I once joked with my sister—who lives also in the Ardennes with me—that Belgium is the “Ohio of Europe” and she immediately agreed, laughing. I said this without malice (after all, I was born in Ohio), but I hadn’t until this trip really understood why this was so. Just as the deeply beautiful, ancient mountains of Appalachia were raped and then later trashed to fuel the factories of the rust belt, the Ardennes were likewise violated and for similar reasons.
That violation is a little older, however. An ancient name for a particularly thick region of the Silva Arduenna in what is now Belgium was the Silva Carbonaria: the “Charcoal Forest.” Precisely when it was first known as such is unclear, but the origins of its name most definitely come from the very old practice of creating charcoal from the wood of that forest for iron smelting.
Charcoal burns much hotter, much longer, and much more regularly than mere wood, and thus was essential for early industrial iron production. In the beginning, the factories and forges of Liège were fueled by the corpses of Arduinna’s cathedral giants until coal became cheap enough to mine and transport thanks to steam engines. Liège’s Dutch neighbor, Maastricht, could not compete with its capitalist iron and steel production, and was anyway too conservative to do so. Instead, Maastricht focused on pottery, textiles, and trade, none of which required nearly as much coal as the Belgian forges.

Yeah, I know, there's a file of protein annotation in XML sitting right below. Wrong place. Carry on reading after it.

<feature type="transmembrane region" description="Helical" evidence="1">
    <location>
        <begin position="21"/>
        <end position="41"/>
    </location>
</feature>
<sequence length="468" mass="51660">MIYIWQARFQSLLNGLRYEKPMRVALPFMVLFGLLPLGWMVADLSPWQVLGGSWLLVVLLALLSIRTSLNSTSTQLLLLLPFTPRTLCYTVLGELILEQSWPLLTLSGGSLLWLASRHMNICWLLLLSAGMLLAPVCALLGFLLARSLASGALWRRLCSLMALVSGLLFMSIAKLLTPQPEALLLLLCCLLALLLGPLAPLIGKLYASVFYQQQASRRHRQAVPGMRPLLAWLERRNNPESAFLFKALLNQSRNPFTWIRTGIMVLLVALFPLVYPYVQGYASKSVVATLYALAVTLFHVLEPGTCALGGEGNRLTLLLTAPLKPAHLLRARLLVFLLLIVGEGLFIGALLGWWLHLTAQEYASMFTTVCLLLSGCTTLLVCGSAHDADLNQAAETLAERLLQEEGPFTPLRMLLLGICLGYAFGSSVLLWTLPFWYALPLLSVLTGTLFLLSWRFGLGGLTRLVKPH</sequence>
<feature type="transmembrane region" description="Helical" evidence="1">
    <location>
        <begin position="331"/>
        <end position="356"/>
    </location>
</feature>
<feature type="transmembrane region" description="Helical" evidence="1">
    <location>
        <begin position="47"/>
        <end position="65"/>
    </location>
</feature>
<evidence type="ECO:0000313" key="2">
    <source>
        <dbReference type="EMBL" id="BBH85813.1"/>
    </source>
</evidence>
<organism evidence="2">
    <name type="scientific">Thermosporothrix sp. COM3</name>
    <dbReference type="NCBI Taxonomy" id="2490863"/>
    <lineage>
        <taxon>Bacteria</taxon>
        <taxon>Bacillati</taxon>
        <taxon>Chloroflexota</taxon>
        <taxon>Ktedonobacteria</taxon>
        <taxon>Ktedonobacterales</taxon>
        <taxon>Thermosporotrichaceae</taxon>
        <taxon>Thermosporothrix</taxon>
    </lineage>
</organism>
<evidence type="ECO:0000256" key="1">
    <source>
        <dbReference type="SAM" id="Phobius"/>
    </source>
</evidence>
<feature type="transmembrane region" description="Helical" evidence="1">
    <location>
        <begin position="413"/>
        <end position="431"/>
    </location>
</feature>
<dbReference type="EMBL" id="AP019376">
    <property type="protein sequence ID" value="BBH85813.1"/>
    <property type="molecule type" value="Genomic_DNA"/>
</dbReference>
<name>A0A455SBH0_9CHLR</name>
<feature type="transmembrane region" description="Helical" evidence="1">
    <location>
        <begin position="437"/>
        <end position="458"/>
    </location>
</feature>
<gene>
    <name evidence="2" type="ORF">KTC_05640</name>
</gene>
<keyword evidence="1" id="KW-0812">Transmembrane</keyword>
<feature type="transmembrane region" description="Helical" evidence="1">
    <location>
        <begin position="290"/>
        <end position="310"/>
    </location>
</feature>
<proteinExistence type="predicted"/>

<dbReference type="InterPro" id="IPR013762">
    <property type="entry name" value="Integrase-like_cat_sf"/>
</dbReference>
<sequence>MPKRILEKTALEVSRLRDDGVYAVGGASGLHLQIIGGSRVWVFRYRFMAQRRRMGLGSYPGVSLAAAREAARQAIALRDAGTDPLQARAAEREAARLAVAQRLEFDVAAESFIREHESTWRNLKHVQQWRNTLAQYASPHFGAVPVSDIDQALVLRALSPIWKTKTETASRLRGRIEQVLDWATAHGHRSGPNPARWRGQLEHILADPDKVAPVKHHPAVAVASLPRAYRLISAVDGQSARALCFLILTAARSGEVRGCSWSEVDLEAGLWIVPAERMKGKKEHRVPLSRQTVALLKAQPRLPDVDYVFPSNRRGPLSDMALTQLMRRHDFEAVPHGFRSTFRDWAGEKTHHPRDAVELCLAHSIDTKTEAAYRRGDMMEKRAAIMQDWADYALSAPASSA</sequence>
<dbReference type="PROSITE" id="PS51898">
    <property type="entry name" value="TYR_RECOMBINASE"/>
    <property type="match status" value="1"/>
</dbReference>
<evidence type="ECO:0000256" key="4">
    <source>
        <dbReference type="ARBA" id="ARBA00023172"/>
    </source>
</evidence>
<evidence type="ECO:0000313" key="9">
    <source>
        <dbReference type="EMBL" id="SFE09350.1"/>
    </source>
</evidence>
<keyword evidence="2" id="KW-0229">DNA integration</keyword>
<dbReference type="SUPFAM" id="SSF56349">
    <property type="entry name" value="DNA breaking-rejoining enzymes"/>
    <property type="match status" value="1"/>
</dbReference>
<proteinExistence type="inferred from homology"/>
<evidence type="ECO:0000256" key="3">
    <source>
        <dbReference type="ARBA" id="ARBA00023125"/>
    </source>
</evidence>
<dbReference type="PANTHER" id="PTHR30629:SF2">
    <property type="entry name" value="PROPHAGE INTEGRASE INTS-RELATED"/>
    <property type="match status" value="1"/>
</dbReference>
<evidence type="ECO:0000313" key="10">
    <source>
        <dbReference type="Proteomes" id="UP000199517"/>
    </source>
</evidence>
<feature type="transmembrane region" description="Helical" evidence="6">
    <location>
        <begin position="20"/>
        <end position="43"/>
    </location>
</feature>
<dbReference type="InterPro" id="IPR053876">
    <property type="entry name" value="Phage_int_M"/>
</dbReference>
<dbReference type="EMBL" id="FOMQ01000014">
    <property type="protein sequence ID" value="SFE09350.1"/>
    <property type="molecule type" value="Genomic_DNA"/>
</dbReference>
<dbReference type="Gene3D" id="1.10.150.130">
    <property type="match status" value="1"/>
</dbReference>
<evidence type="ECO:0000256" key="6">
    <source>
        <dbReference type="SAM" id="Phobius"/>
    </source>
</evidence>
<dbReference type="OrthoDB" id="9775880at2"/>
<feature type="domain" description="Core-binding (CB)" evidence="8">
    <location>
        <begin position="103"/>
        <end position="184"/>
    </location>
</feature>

This is why there’s such a difference across the man-made border between Belgium and the Netherlands when you cross into Limburg, and also why Belgium looks so “trashed.” It’s because one region heavily industrialized very, very fast, while the other did so much slower and without fully transforming all its land and people into raw material for the capitalists.
This is of course the same story of Appalachia, and also of England. So many resource-rich places were transformed quickly into industrial and mining wastelands. Suddenly and for a short time, wealth flowed fast and wages were good; then, just as suddenly, the factories closed, the mines went dry, and the despoiled land became a trash pit and the towns places of deep despair.